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Music Venue Trust annual report says grassroots venues are “operating on razor thin margins” and often “struggling to survive”

By | Published on Tuesday 31 January 2023

Music Venue Trust

The UK’s Music Venue Trust has published its annual report which includes the results of a survey of the 960 members of the Music Venue Alliance. That survey outlines the scale and significance of the UK grassroots venue network, but also summarises the big challenges those venues have had to contend with since the live sector resumed operations following the COVID-19 caused shutdowns.

The surveyed venues together employ over 30,000 people, and staged 177,000 events in 2022, with 565,000 individual performances attracting audience visits of almost 22 million. Which is significant, but still a 16.7% decline on 2019 levels, in part because of cutbacks venues have had to instigate to stay in business.

MVT reports that “this decrease saw the number of events staged per week in individual venues fall from 4.2 in 2019 to just 3.5 in 2022, with only 1.97 of those identified as ticketed live music shows”.

“The average grassroots music venue capacity was 308”, it adds, “of which 40% was utilised per event, which translates to an average of 124 audience members per event. This is 11% down from 2019 when the average capacity was 51%”.

Total income from the events staged was over £500 million, but the venues report an average profit margin of just 0.2%, as the costs associated with staging shows and running venues have surged.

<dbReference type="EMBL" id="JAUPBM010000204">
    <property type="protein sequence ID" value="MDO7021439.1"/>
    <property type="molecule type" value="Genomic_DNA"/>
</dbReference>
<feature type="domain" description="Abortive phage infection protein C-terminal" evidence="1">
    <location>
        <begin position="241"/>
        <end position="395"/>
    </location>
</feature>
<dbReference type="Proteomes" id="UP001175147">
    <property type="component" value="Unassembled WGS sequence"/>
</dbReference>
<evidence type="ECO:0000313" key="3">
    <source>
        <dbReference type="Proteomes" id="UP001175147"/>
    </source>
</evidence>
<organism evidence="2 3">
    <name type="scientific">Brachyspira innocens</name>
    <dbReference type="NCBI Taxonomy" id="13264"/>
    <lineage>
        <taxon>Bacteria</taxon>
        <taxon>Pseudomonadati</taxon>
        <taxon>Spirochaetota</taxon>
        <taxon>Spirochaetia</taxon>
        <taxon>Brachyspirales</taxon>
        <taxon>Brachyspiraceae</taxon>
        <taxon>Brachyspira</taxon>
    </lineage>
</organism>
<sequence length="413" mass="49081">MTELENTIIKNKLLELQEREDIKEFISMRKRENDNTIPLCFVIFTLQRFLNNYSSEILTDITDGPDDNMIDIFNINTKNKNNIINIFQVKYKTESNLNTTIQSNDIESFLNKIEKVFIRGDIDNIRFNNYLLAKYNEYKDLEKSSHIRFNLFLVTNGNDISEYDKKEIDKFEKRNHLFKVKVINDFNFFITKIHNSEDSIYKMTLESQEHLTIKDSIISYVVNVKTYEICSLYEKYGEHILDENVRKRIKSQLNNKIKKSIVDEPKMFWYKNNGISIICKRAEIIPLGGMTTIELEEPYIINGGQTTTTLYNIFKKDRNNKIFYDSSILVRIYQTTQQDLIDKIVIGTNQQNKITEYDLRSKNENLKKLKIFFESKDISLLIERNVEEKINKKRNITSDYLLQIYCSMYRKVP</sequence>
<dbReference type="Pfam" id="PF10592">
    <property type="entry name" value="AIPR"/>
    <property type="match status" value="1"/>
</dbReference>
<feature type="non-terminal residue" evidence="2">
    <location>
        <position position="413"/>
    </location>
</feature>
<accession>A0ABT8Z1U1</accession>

MVT CEO Mark Davyd adds: “Obviously we are pleased to highlight the fact that grassroots music venues contribute over half a billion pounds to the UK economy and to emphasise their enormous impact on the cultural life of our country; but it is also necessary to reiterate the precarious financial position that much of the sector still finds themselves in – the current economics no longer stack up”.

With that in mind, MVT is again calling for more support for grassroots venues from both government and the wider music industry. In terms of government, the group – like the wider live sector – again calls for a cut in the VAT applied to tickets, as well as a thorough review of “excessive and anti-competitive” business rates.

Noting the role grassroots venues play in allowing early-career artists to develop and find an audience, Davyd continues: “It doesn’t make any sense for the government to continue to tax what is clearly research and development. We don’t penalise any other industry like this and we need to stop putting barriers in the way of risk taking and investment in new British talent”.

“The spiralling cost of energy bills, rents, excessive and anti-competitive business rates, and other overheads, combined with the effects that the cost of living crisis is having on the disposable income of our audiences, means that venues are operating on razor thin margins and in many cases struggling to survive”, he adds

You can download the MVT annual report here.